4. ^ Graff and Durchholz, p. xiii.
  5. ^ Craddock, Jim. "VideoHound's Golden Movie Retriever 1997". Goodreads. Retrieved November 14, 2014.
  6. ^ "MusicHound rock: the essential album guide / edited by Gary Graff and Daniel Durchholz". Rock & Roll Hall of Fame Library & Archives. Retrieved November 14, 2014.
  7. ^ a b Graff and Durchholz, pp. xvi–xxii.
  8. ^ "Gary Pig Gold". Rock's Backpages. Retrieved November 14, 2014.
  9. ^ Toon, Jason (July 21, 1999). "Rock Stock: A book report on the best tomes to consult before buying tunes [continued]". Riverfront Times. Retrieved November 14, 2014.
  10. ^ Hiatt, Brian (February 25, 2000). "Academy Restricted L.A. Times' Grammys Coverage, Paper Says". Retrieved November 14, 2014.
  11. ^ "Gary Graff – MusicHound". Retrieved November 14, 2014.
  12. ^ Henkle, Douglas H. (July 31, 2014). "MusicHound / VideoHound (books) Discography". FolkLib. Retrieved November 14, 2014.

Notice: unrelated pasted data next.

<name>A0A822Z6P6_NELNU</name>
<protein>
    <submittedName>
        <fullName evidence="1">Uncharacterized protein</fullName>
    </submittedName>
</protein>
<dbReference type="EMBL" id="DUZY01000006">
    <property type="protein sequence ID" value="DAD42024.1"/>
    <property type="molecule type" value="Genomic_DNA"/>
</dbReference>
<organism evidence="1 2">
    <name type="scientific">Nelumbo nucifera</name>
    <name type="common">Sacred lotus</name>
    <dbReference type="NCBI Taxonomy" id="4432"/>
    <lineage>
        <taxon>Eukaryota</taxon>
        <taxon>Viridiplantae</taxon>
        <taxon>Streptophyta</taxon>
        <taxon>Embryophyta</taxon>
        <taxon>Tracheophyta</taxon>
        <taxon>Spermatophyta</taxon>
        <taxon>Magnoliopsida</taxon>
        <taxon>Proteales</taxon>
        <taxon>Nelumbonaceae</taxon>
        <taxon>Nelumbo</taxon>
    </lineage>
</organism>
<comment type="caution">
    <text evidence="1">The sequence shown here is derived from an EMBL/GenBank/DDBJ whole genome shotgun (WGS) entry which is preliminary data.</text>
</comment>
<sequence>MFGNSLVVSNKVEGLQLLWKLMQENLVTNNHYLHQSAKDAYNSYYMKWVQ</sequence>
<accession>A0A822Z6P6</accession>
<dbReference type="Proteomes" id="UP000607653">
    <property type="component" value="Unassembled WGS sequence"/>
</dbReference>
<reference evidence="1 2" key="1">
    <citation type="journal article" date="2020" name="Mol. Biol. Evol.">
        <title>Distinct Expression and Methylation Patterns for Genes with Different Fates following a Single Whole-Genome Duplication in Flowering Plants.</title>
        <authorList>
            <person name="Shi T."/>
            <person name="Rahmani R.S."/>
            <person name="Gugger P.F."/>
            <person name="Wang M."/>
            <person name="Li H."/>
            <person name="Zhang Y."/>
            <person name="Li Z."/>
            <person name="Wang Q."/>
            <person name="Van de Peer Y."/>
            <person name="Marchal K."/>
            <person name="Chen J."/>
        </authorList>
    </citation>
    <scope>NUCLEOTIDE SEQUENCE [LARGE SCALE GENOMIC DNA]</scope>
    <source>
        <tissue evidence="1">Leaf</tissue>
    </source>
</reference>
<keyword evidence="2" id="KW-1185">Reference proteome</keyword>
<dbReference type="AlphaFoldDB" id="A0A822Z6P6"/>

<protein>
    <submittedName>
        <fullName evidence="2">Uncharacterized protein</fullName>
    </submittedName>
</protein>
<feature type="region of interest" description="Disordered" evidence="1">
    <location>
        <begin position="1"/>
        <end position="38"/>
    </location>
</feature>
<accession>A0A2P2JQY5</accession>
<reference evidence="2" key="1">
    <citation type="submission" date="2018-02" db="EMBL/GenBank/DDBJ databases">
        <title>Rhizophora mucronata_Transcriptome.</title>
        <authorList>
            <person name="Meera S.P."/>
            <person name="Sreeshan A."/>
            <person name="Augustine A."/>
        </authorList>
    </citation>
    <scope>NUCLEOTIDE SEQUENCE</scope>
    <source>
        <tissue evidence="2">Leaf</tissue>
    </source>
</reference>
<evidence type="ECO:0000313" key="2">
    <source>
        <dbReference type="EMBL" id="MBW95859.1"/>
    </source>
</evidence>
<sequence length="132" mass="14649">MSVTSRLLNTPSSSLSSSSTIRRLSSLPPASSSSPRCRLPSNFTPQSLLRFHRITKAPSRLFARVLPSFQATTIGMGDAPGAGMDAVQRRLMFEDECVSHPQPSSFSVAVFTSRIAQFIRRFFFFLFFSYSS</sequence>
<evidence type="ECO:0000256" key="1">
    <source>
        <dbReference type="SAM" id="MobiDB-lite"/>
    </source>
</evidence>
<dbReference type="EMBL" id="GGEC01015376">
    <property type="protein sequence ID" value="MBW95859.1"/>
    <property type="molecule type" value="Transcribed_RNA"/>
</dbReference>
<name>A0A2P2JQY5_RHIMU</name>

13. ^ Graff and Durchholz, pp. vii–viii.
  14. ^ "Alibris listing". Alibris. Retrieved November 14, 2014.
  15. ^ The New Rolling Stone Encyclopedia of Rock & Roll, p. 552.
  16. ^ Toon, Jason (July 21, 1999). "Rock Stock: A book report on the best tomes to consult before buying tunes". Riverfront Times. Retrieved November 14, 2014.
  17. ^ Terry, Peter (June 15, 1998). "Book Review: MusicHound Folk: The Essential Album Guide". Retrieved November 13, 2014.
  18. ^ Mabus, Joel (October 1998). "MusicHound Folk". Folk Alliance Newsletter. Retrieved November 14, 2014.
  19. ^ "Blues Books: Listing and reviews of the blues in literature". Retrieved November 14, 2014.
  20. ^ Terry, Peter (December 16, 1998). "Book Review: MusicHound Jazz: The Essential Album Guide". Retrieved November 14, 2014.
  21. ^ Wood, Joe (1999). "MusicHound's Swing!". RetroSpective. Retrieved November 14, 2014.
  22. ^ Wheeler, Jeffrey (December 1999). "December 1999 Film Music CD Reviews: MusicHound Soundtracks". Film Music on the Web. Retrieved November 14, 2014.
  23. ^ PSF staff (November 1999). "MusicHound World". Perfect Sound Forever. Retrieved November 14, 2014.